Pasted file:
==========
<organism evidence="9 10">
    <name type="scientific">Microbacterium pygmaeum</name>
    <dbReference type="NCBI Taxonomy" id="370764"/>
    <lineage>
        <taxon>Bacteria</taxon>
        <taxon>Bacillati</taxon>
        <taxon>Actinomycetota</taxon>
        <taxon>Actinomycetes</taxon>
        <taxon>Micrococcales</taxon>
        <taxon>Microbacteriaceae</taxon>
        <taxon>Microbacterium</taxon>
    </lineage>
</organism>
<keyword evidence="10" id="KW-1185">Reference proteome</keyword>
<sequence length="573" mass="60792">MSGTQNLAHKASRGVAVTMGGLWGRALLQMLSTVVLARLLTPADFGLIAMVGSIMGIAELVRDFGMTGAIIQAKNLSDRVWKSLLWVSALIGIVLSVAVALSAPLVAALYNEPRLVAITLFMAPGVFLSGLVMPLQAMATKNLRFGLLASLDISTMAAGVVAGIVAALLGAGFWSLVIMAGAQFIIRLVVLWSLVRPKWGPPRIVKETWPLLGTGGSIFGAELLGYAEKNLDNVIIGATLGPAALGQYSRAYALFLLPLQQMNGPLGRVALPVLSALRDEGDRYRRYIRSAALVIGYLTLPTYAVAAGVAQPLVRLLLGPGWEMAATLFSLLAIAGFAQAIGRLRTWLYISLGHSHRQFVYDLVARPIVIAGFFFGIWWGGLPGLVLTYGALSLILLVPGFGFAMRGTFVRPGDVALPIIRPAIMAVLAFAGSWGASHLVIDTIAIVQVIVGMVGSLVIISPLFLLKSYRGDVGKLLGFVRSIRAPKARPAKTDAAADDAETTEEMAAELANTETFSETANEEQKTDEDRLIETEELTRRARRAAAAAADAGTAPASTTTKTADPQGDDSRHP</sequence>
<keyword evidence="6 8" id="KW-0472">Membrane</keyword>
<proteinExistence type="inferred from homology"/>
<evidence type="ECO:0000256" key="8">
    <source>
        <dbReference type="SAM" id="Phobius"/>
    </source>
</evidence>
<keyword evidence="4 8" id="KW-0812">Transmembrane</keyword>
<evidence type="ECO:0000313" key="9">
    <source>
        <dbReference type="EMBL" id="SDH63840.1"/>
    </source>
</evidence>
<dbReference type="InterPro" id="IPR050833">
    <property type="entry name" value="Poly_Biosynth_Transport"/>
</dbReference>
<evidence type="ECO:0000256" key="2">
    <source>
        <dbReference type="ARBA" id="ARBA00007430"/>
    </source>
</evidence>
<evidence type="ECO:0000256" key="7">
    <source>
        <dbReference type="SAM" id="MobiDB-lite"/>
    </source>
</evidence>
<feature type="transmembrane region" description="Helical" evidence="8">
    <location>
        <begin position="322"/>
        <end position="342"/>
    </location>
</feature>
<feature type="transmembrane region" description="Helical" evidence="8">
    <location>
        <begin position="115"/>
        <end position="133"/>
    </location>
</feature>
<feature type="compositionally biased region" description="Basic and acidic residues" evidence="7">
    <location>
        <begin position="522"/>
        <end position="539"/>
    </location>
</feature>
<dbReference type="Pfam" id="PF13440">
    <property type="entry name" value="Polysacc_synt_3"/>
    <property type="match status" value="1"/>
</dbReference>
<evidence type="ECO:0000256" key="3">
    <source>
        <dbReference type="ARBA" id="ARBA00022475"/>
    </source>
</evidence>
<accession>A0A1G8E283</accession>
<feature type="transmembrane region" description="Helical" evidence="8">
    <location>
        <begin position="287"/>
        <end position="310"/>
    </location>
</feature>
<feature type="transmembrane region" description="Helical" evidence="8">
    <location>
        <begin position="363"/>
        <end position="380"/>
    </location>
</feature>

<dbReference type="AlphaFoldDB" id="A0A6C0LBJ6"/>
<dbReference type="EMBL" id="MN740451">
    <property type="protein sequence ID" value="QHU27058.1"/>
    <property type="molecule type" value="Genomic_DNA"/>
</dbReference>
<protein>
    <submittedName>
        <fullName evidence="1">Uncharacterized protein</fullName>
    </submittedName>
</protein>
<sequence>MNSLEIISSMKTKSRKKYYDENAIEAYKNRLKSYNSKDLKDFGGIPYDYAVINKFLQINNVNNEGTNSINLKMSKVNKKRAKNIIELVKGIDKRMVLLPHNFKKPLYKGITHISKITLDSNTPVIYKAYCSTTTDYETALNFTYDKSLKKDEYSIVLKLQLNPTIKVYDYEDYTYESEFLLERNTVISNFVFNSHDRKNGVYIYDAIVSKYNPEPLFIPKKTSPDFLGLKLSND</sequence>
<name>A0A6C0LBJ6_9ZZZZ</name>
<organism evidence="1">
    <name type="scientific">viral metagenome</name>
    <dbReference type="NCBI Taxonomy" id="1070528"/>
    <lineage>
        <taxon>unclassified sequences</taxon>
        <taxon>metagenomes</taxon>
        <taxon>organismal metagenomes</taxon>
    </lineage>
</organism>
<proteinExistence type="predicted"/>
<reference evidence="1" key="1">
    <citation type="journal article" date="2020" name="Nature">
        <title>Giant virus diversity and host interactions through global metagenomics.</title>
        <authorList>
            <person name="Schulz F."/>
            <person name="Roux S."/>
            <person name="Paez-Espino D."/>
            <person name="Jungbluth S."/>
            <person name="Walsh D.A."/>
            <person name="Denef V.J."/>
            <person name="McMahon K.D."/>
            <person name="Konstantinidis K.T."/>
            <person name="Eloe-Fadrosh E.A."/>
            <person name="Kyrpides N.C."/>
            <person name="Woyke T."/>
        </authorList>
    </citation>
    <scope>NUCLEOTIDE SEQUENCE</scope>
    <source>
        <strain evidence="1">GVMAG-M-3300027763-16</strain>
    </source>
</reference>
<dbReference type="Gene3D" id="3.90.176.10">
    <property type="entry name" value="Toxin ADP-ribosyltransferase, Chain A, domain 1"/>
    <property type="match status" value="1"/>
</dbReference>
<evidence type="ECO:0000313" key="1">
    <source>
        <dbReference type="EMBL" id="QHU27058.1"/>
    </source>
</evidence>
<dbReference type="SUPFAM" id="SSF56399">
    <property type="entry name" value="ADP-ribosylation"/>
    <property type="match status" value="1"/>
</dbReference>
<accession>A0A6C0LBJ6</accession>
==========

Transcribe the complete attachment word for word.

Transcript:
<organism evidence="9 10">
    <name type="scientific">Microbacterium pygmaeum</name>
    <dbReference type="NCBI Taxonomy" id="370764"/>
    <lineage>
        <taxon>Bacteria</taxon>
        <taxon>Bacillati</taxon>
        <taxon>Actinomycetota</taxon>
        <taxon>Actinomycetes</taxon>
        <taxon>Micrococcales</taxon>
        <taxon>Microbacteriaceae</taxon>
        <taxon>Microbacterium</taxon>
    </lineage>
</organism>
<keyword evidence="10" id="KW-1185">Reference proteome</keyword>
<sequence length="573" mass="60792">MSGTQNLAHKASRGVAVTMGGLWGRALLQMLSTVVLARLLTPADFGLIAMVGSIMGIAELVRDFGMTGAIIQAKNLSDRVWKSLLWVSALIGIVLSVAVALSAPLVAALYNEPRLVAITLFMAPGVFLSGLVMPLQAMATKNLRFGLLASLDISTMAAGVVAGIVAALLGAGFWSLVIMAGAQFIIRLVVLWSLVRPKWGPPRIVKETWPLLGTGGSIFGAELLGYAEKNLDNVIIGATLGPAALGQYSRAYALFLLPLQQMNGPLGRVALPVLSALRDEGDRYRRYIRSAALVIGYLTLPTYAVAAGVAQPLVRLLLGPGWEMAATLFSLLAIAGFAQAIGRLRTWLYISLGHSHRQFVYDLVARPIVIAGFFFGIWWGGLPGLVLTYGALSLILLVPGFGFAMRGTFVRPGDVALPIIRPAIMAVLAFAGSWGASHLVIDTIAIVQVIVGMVGSLVIISPLFLLKSYRGDVGKLLGFVRSIRAPKARPAKTDAAADDAETTEEMAAELANTETFSETANEEQKTDEDRLIETEELTRRARRAAAAAADAGTAPASTTTKTADPQGDDSRHP</sequence>
<keyword evidence="6 8" id="KW-0472">Membrane</keyword>
<proteinExistence type="inferred from homology"/>
<evidence type="ECO:0000256" key="8">
    <source>
        <dbReference type="SAM" id="Phobius"/>
    </source>
</evidence>
<keyword evidence="4 8" id="KW-0812">Transmembrane</keyword>
<evidence type="ECO:0000313" key="9">
    <source>
        <dbReference type="EMBL" id="SDH63840.1"/>
    </source>
</evidence>
<dbReference type="InterPro" id="IPR050833">
    <property type="entry name" value="Poly_Biosynth_Transport"/>
</dbReference>
<evidence type="ECO:0000256" key="2">
    <source>
        <dbReference type="ARBA" id="ARBA00007430"/>
    </source>
</evidence>
<evidence type="ECO:0000256" key="7">
    <source>
        <dbReference type="SAM" id="MobiDB-lite"/>
    </source>
</evidence>
<feature type="transmembrane region" description="Helical" evidence="8">
    <location>
        <begin position="322"/>
        <end position="342"/>
    </location>
</feature>
<feature type="transmembrane region" description="Helical" evidence="8">
    <location>
        <begin position="115"/>
        <end position="133"/>
    </location>
</feature>
<feature type="compositionally biased region" description="Basic and acidic residues" evidence="7">
    <location>
        <begin position="522"/>
        <end position="539"/>
    </location>
</feature>
<dbReference type="Pfam" id="PF13440">
    <property type="entry name" value="Polysacc_synt_3"/>
    <property type="match status" value="1"/>
</dbReference>
<evidence type="ECO:0000256" key="3">
    <source>
        <dbReference type="ARBA" id="ARBA00022475"/>
    </source>
</evidence>
<accession>A0A1G8E283</accession>
<feature type="transmembrane region" description="Helical" evidence="8">
    <location>
        <begin position="287"/>
        <end position="310"/>
    </location>
</feature>
<feature type="transmembrane region" description="Helical" evidence="8">
    <location>
        <begin position="363"/>
        <end position="380"/>
    </location>
</feature>

<dbReference type="AlphaFoldDB" id="A0A6C0LBJ6"/>
<dbReference type="EMBL" id="MN740451">
    <property type="protein sequence ID" value="QHU27058.1"/>
    <property type="molecule type" value="Genomic_DNA"/>
</dbReference>
<protein>
    <submittedName>
        <fullName evidence="1">Uncharacterized protein</fullName>
    </submittedName>
</protein>
<sequence>MNSLEIISSMKTKSRKKYYDENAIEAYKNRLKSYNSKDLKDFGGIPYDYAVINKFLQINNVNNEGTNSINLKMSKVNKKRAKNIIELVKGIDKRMVLLPHNFKKPLYKGITHISKITLDSNTPVIYKAYCSTTTDYETALNFTYDKSLKKDEYSIVLKLQLNPTIKVYDYEDYTYESEFLLERNTVISNFVFNSHDRKNGVYIYDAIVSKYNPEPLFIPKKTSPDFLGLKLSND</sequence>
<name>A0A6C0LBJ6_9ZZZZ</name>
<organism evidence="1">
    <name type="scientific">viral metagenome</name>
    <dbReference type="NCBI Taxonomy" id="1070528"/>
    <lineage>
        <taxon>unclassified sequences</taxon>
        <taxon>metagenomes</taxon>
        <taxon>organismal metagenomes</taxon>
    </lineage>
</organism>
<proteinExistence type="predicted"/>
<reference evidence="1" key="1">
    <citation type="journal article" date="2020" name="Nature">
        <title>Giant virus diversity and host interactions through global metagenomics.</title>
        <authorList>
            <person name="Schulz F."/>
            <person name="Roux S."/>
            <person name="Paez-Espino D."/>
            <person name="Jungbluth S."/>
            <person name="Walsh D.A."/>
            <person name="Denef V.J."/>
            <person name="McMahon K.D."/>
            <person name="Konstantinidis K.T."/>
            <person name="Eloe-Fadrosh E.A."/>
            <person name="Kyrpides N.C."/>
            <person name="Woyke T."/>
        </authorList>
    </citation>
    <scope>NUCLEOTIDE SEQUENCE</scope>
    <source>
        <strain evidence="1">GVMAG-M-3300027763-16</strain>
    </source>
</reference>
<dbReference type="Gene3D" id="3.90.176.10">
    <property type="entry name" value="Toxin ADP-ribosyltransferase, Chain A, domain 1"/>
    <property type="match status" value="1"/>
</dbReference>
<evidence type="ECO:0000313" key="1">
    <source>
        <dbReference type="EMBL" id="QHU27058.1"/>
    </source>
</evidence>
<dbReference type="SUPFAM" id="SSF56399">
    <property type="entry name" value="ADP-ribosylation"/>
    <property type="match status" value="1"/>
</dbReference>
<accession>A0A6C0LBJ6</accession>